by Joan Chadde

Some of us have a favorite song, a favorite rock, a favorite book, or perhaps a favorite place. The Keweenaw Shore Nature Sanctuary in Keweenaw County, (owned by the Michigan Nature Association), is one of my favorite places in the Upper Peninsula.

The Keweenaw Shore Nature Sanctuary straddles M-26 adjacent to the Esrey Park roadside picnic area, about 8 miles east of Eagle Harbor and 6 miles west of Copper Harbor. A short three-quarter mile trail begins across from Esrey Park, passing through four distinct plant communities and over several rocky ridges of Copper Harbor conglomerate—a sedimentary rock formation consisting of individual rock fragments within a finer-grained matrix that have become cemented together.

At the start of the trail, the hiker enters a northern boreal forest of white spruce, balsam fir, aspen, and white birch. Look for heart-leaved arnica growing on the rocky, dry soil, and Usnea  lichen, (Old Man’s Beard), draped over the balsam fir and white spruce trees, creating an eerie atmosphere. Light green Usnea covers tree bark and branches with a profuse, beardlike growth that can reach a foot in length!  Many bird species, including ruby-throated hummingbirds, boreal chickadees, American redstarts, and white-winged crossbills pad their nests with these soft lichens.

The Usnea lichen is particularly effective at absorbing minerals from the air, making it sensitive to airborne pollutants, especially sulfur dioxide, so it’s a useful bio-indicator of air quality. Under poor air quality conditions, Usnea lichens may grow no larger than a few millimeters, if they  survive at all. Where the air is not polluted, Usnea lichens can grow ten to twenty centimeters long.

The second plant community along the trail is a cedar swamp. Look for white cedar, balsam fir, alder and a dense ground cover of sedges.  

Next, the hiker enters a small sampler of a northern conifer bog, complete with sphagnum moss as ground cover, along with bog laurel, pitcher plants, leatherleaf shrubs, black spruce, and Labrador tea.

Lastly, the trail climbs over a rocky ridge and enters a dry hardwood-conifer forest before   descending to Brockway Mountain Drive. Plants common to this forest plant community are white pine, arnica, bracken fern, aster and thimbleberry.  White pine needles carpet the dry rocky soil. 

The geology is special here, too. Some of the rocks are more than one billion years old! The trail traverses a series of rocky ridges interspersed with low-lying wet areas. Look for the rounded gravel deposited along one of many shorelines associated with periods of glacial retreat, which occurred only a few thousand years ago.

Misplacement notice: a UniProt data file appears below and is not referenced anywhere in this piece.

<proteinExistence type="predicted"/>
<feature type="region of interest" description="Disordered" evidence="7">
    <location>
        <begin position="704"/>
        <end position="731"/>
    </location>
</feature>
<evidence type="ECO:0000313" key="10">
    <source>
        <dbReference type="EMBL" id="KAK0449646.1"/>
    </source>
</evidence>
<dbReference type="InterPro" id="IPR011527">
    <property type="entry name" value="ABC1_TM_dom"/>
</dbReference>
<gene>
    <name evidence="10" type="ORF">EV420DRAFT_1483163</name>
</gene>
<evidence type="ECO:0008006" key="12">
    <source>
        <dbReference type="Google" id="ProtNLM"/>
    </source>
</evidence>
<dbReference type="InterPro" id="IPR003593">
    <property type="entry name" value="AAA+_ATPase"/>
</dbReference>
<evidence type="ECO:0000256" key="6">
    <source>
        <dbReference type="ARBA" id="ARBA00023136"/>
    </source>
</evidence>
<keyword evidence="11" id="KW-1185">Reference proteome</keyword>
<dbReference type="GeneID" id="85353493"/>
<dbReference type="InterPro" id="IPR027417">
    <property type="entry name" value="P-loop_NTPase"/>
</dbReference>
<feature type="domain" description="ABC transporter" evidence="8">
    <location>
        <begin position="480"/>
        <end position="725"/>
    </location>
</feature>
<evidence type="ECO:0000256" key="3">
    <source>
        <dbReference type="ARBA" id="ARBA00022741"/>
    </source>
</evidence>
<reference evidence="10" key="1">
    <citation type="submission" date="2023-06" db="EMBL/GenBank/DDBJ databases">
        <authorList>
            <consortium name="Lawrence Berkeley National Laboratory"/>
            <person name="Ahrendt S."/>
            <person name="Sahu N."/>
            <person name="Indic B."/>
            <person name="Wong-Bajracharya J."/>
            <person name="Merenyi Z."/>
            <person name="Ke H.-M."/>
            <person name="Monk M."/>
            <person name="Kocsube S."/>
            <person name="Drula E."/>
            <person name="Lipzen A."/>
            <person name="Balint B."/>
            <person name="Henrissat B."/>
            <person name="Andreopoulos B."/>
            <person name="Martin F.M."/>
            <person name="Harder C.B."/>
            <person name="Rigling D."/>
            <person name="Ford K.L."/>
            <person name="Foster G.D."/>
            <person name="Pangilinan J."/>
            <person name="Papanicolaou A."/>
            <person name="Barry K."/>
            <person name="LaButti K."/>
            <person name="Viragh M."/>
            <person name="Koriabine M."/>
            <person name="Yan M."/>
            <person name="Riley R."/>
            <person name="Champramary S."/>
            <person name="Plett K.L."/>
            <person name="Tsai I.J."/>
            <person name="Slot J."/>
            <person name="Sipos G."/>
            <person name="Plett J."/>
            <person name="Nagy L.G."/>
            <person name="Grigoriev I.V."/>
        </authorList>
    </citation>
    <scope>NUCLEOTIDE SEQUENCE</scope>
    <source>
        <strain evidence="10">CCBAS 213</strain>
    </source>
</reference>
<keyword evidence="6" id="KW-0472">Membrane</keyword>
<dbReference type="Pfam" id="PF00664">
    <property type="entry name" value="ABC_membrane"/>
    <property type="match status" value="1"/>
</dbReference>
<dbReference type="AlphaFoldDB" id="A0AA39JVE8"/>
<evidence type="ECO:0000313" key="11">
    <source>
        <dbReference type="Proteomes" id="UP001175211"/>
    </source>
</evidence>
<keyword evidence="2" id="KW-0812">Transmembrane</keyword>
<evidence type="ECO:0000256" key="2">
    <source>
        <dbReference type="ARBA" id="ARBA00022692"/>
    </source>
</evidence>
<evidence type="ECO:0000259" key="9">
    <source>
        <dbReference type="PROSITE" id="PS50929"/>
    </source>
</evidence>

Driving Directions

From Eagle Harbor, follow M-26 northeast about six miles, (or follow M-26 eight miles west of Copper Harbor), to the Esrey Park roadside picnic area along Lake Superior, less than a mile from Brockway Mountain Drive’s west entrance. Visitors may park at Esrey Park or along the south side of M-26 near the Michigan Nature Association sanctuary trailhead sign. 

Trail Description

Difficulty: Easy to moderate

Terrain: Flat to rolling

Distance: 0.75 mile trail from M-26 to Brockway Mountain Drive; 1.5 miles roundtrip

Size: 36 acres

Ownership: Michigan Nature Association

Contact: (517) 655-5655, www.michigannature.org

Joan Chadde has 25+ years of environmental education experience. She authored Michigan Water Quality Curriculum (2006), Design Guidelines to Enhance Community Appearance & Protect Natural Resources (2004), and most recently compiled Walking Paths & Protected Areas of the Keweenaw (2009), from which this article is adapted.

The Michigan Nature Association, established in 1952, is a nonprofit conservation organization dedicated to protecting Michigan’s exceptional natural habitats and extraordinary and endangered plants and animals. Our members have made it possible for us to preserve 165 nature sanctuaries in 56 counties throughout the state today and forever. MNA published Walking Paths & Protected Areas of the Keweenaw (2009). Copies may be purchased on their website, http://www.michigannature.org, in Marquette bookstores and twenty-two Keweenaw Peninsula locations.